law pages of Bournemouth and Poole College.
A murder is committed every week by mental patients released into the community, so for 8 years there has been a campaign to reform the law relating to mental health.
The current law does not permit the detention of those with severe personality disorders unless they have previously committed a crime. A bill to change mental health law was roundly defeated as peers feared the proposed law would have allowed the detention of those who drink too heavily, take drugs, or have sexual identity or orientation problems ï¿½ so long as they are thought to represent a risk to the public.
The Lords also proposed an amendment to the Bill that would have meant no one could be locked away, whatever their risk to the public, unless there was a substantial chance that treatment would alleviate or prevent deterioration in their condition.
Criticism of the law became focused following the conviction in 1998 of Michael Stone for the murders of Lin and Megan Russell. Stone killed shortly after being discharged from a psychiatric hospital.
Women who claim to be victims of ‘date-rape’ drugs such as Rohypnol have in fact been rendered helpless by
This follows a comment last month by Julie Bentley, chief executive of the Suzy Lamplugh Trust who said “As far as I am aware, there has never been a case of Rohypnol in this country found.”
Newspaper report here.
The Law Commission has opened a Forum to invite contributors to post suggestions about areas of law that need reforming. It has been going less than a week and I suspect the contributions are not what the commissioners expected.
Law Commission forum is here.
New guidelines make it clear that the preference is for full veils (niqab) not to be worn in court.
In each case, the final decision is left to judges and magistrates who can permit a veil if it does not jeopardise the “interests of justice”, so veils are not banned outright.
The Judicial Studies Board guidance applies to everyone participating in court proceedings including the judge. A witness not being able to hear properly would be a reasonable objection that would lead to the judge to ask for a veil not to be worn.
The guidance became necessary when Shabnam Mughal dressed completely in black with the full-face veil leaving only her eyes visible attempted to present a case but the judge stopped her because he could not hear her “as well as I would like”.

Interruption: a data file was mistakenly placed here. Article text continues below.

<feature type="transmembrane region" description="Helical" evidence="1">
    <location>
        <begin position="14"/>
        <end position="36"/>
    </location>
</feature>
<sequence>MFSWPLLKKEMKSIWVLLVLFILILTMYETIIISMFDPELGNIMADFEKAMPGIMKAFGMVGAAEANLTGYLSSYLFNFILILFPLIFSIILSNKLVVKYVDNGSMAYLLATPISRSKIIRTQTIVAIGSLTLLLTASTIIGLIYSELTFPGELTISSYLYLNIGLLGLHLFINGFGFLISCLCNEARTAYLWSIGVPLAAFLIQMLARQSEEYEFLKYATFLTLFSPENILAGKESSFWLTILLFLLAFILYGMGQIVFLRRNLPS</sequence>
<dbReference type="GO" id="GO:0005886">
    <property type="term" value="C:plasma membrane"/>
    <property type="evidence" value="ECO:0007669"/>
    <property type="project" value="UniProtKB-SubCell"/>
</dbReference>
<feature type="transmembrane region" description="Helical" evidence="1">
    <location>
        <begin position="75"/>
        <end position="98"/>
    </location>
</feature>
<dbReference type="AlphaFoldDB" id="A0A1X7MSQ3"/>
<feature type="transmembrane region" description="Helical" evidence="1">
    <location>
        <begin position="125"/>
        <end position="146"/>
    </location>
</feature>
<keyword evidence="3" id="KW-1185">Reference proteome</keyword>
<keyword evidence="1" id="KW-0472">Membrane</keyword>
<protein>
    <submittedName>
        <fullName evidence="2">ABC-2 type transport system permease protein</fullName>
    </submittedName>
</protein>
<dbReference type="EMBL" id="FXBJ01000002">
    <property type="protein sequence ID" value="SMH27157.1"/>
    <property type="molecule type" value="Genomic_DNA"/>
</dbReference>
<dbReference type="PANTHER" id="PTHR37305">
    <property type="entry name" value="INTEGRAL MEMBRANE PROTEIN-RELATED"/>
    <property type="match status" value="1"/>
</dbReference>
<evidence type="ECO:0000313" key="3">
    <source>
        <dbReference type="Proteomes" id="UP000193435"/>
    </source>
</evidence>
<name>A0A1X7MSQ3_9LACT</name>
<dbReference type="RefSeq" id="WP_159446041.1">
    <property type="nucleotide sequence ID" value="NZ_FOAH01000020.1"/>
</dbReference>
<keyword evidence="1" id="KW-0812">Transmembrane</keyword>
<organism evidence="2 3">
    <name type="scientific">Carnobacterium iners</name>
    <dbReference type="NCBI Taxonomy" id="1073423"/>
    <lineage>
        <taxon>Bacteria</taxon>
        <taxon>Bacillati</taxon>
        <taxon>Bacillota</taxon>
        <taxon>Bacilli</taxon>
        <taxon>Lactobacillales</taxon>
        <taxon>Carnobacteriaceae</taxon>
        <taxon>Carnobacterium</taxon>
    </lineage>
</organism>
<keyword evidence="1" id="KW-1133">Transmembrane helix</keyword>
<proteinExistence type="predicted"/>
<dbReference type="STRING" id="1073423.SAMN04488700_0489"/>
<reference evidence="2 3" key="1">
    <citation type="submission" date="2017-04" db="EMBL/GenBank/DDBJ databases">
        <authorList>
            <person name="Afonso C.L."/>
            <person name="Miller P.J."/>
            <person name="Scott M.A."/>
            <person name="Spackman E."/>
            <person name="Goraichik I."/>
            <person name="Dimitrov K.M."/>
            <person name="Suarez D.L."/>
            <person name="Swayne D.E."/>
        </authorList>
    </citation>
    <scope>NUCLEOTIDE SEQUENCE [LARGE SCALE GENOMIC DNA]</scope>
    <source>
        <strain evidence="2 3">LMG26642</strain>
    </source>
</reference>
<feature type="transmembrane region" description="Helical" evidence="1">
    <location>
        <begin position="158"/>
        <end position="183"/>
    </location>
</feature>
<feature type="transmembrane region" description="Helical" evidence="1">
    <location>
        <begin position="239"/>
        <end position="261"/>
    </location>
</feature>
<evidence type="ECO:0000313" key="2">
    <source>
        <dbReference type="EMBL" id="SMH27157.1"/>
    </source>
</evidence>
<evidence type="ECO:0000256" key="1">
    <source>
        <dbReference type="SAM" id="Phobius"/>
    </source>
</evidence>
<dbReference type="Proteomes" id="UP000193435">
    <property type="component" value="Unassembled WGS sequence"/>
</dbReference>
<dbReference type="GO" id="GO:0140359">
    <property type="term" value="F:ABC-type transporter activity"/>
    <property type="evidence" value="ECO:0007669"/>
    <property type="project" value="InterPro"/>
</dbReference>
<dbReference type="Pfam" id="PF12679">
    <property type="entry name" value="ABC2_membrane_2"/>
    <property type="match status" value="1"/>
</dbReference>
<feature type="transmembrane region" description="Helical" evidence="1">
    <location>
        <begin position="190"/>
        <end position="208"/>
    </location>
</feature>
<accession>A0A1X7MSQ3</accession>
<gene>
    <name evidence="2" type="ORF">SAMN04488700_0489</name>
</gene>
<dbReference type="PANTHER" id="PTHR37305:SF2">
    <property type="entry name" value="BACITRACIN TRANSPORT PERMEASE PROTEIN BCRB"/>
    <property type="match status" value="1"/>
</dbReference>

The guidance has the backing of the Lord Chief Justice.
Major figures including Lady Thatcher, Lord Howe and the former lord chancellors Lord Mackay and Lord Irvine turned up in the House of Lords this week to vote against the government’s corporate manslaughter bill. The defeat centred on including deaths in police and in prisons, which the Home Secretary John Reid had excluded from the bill. It looks increasing likely that the passage of the bill has halted and yet again, it will fail to make it to the statute book.
The Emergency Workers (Obstruction) Act 2006 contains two new offences.
1. To obstruct or hinder certain emergency workers who are responding to emergency circumstances.
2. To hinder or obstruct those who are assisting emergency workers responding to emergency circumstances.
This will cover obstructing those who, for example, are fetching equipment or directing traffic during an incident to assist the emergency workers. Emergency workers are defined as firefighters, ambulance workers and those transporting blood, organs or equipment on behalf of the NHS, coastguards and lifeboat crews. The police already have their own obstruction offence as do prison officers.
These offences protect personnel who respond to ‘blue-light’ situations, against such activity as parking where an emergency vehicle cannot get by and refusing to move, or damaging an emergency vehicle or equipment, and giving false information at the scene of an emergency, which would delay or mislead emergency workers. But it would not cover deliberate hoax calls, which are dealt with in other legislation.
If we imprisoned offenders at the average rate (per 1,000 crimes) of EU members, the prison population would be 113,150 instead of 80,000.
Eight out of the fifteen members of the EU for which figures are available imprisoned offenders at a higher rate than England and Wales. The calculations are based on figures for 2003 (the latest available from the Council of Europe).
With a prison population in England and Wales of 80,000, if we imprisoned at the same rate as France, the prison population would be 91,113. If custody were used at the same rate as in Scotland, there would be 88,142 in jail.
Socialist Spain has the highest rate per 1,000 crimes and if her rate applied in England and Wales the prison population would be about 369,000.
Civitas report here